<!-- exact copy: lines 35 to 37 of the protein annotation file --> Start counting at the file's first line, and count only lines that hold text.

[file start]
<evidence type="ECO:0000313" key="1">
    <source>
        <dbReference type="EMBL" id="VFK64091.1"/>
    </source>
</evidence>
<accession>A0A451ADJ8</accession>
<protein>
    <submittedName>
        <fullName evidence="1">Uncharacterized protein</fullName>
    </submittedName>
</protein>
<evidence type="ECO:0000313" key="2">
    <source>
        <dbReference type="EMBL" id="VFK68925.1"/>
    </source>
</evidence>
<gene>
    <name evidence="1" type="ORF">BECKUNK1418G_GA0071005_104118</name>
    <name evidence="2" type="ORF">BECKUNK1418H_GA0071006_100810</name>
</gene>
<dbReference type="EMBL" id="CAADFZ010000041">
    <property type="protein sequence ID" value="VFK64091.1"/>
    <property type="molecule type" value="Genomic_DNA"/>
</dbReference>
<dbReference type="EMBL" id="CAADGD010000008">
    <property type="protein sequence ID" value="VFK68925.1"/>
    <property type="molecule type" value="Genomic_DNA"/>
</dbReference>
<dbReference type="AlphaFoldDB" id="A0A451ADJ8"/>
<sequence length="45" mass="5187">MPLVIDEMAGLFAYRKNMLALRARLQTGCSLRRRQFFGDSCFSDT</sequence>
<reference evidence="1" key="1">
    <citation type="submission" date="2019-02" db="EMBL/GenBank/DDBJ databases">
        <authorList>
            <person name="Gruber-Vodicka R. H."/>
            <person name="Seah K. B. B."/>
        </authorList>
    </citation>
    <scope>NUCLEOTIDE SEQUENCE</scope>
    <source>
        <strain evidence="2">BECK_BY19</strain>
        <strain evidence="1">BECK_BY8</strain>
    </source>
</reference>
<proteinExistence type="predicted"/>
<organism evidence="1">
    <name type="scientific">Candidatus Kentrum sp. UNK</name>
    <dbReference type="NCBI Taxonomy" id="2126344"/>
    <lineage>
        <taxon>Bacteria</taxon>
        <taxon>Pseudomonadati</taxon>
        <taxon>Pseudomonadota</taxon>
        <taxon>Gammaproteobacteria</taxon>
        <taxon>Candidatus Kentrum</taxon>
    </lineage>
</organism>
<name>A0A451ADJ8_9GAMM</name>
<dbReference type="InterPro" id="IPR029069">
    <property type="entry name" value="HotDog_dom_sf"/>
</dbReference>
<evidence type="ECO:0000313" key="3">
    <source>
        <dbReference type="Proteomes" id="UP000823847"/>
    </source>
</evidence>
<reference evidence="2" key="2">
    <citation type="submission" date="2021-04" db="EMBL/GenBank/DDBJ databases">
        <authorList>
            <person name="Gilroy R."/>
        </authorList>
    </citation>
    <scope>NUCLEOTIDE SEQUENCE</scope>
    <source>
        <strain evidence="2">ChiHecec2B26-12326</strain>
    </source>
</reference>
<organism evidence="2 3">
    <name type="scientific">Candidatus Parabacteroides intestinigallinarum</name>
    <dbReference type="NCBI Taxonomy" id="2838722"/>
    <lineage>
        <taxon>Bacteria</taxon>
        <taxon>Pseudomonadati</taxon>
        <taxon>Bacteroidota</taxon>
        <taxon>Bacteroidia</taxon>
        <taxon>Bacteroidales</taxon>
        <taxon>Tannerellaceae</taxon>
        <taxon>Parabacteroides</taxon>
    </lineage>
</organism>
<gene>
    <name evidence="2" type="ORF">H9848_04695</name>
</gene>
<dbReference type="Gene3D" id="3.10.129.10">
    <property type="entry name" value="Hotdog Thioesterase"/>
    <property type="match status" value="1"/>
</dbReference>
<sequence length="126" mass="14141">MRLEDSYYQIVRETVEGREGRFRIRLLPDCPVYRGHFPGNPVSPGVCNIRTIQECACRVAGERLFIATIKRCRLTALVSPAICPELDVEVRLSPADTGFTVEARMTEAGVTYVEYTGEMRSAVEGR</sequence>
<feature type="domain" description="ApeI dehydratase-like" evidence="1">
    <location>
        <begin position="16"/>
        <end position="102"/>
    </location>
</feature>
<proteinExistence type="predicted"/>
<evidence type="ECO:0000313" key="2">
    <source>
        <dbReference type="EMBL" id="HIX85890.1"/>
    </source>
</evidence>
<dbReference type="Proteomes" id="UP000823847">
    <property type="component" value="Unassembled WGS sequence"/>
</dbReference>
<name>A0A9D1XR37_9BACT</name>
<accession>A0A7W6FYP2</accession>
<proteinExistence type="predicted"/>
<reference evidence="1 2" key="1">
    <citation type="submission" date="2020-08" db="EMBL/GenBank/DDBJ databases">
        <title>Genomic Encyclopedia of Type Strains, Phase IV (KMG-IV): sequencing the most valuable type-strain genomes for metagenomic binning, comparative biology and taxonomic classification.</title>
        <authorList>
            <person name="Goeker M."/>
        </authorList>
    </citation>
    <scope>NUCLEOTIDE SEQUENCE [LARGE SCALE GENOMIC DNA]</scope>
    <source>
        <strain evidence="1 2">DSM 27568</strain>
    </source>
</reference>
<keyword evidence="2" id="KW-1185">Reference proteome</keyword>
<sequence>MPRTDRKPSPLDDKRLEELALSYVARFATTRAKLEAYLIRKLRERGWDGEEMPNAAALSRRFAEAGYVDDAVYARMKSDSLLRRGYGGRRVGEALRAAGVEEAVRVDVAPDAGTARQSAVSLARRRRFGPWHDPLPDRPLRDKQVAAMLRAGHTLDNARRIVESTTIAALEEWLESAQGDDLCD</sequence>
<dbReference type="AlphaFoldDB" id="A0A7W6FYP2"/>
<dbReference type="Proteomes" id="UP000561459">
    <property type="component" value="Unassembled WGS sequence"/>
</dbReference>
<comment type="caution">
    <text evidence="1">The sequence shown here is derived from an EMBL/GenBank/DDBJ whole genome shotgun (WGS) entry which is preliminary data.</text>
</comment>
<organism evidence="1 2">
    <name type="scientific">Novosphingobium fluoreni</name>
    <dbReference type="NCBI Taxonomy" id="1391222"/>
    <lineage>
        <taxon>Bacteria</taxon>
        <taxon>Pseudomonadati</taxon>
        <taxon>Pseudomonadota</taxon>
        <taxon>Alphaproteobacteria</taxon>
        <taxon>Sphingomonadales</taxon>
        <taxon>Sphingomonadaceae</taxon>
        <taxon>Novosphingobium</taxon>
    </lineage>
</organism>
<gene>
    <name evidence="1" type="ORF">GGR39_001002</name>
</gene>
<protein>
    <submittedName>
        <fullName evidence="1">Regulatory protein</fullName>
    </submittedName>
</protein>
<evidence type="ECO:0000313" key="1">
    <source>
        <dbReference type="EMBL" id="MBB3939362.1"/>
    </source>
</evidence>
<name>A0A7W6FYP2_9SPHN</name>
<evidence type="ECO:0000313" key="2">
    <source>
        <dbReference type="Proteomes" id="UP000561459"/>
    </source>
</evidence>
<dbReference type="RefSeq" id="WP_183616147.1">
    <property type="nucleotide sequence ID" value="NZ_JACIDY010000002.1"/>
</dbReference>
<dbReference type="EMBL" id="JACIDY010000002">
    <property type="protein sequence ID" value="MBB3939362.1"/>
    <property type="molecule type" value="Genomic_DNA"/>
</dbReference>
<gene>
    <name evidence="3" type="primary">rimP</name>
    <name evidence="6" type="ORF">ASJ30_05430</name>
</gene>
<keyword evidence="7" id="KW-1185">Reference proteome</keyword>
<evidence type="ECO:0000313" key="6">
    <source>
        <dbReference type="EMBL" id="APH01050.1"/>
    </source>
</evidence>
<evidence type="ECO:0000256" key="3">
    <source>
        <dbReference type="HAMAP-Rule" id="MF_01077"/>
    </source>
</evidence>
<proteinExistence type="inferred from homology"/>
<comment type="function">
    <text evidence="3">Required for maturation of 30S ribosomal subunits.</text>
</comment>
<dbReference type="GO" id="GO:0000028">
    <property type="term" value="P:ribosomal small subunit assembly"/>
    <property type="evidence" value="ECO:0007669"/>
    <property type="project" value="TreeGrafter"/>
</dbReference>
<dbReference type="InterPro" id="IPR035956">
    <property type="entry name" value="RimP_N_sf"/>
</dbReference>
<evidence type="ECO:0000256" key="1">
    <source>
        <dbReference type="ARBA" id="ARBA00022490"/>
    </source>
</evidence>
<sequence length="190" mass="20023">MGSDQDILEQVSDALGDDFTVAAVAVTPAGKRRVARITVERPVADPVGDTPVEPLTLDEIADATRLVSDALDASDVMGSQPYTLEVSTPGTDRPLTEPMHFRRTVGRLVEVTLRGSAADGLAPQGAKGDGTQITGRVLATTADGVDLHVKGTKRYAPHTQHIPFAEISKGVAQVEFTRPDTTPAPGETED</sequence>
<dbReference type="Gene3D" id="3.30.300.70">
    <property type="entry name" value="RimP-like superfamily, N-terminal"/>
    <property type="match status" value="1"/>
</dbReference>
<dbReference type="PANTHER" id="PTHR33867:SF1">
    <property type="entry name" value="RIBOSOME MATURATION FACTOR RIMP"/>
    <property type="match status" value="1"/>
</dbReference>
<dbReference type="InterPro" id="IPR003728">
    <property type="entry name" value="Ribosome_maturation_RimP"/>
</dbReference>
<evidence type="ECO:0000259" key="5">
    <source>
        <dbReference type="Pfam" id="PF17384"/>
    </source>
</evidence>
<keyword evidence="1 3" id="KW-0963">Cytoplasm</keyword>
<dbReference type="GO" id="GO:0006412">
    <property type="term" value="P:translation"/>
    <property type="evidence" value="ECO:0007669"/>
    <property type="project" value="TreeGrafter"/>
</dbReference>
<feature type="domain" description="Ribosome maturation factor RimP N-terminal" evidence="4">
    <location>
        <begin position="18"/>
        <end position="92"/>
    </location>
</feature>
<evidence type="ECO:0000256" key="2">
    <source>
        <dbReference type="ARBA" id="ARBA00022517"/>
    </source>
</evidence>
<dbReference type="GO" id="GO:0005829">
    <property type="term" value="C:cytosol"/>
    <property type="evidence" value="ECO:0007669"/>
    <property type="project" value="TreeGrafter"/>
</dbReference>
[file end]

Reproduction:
            <person name="Seah K. B. B."/>
        </authorList>
    </citation>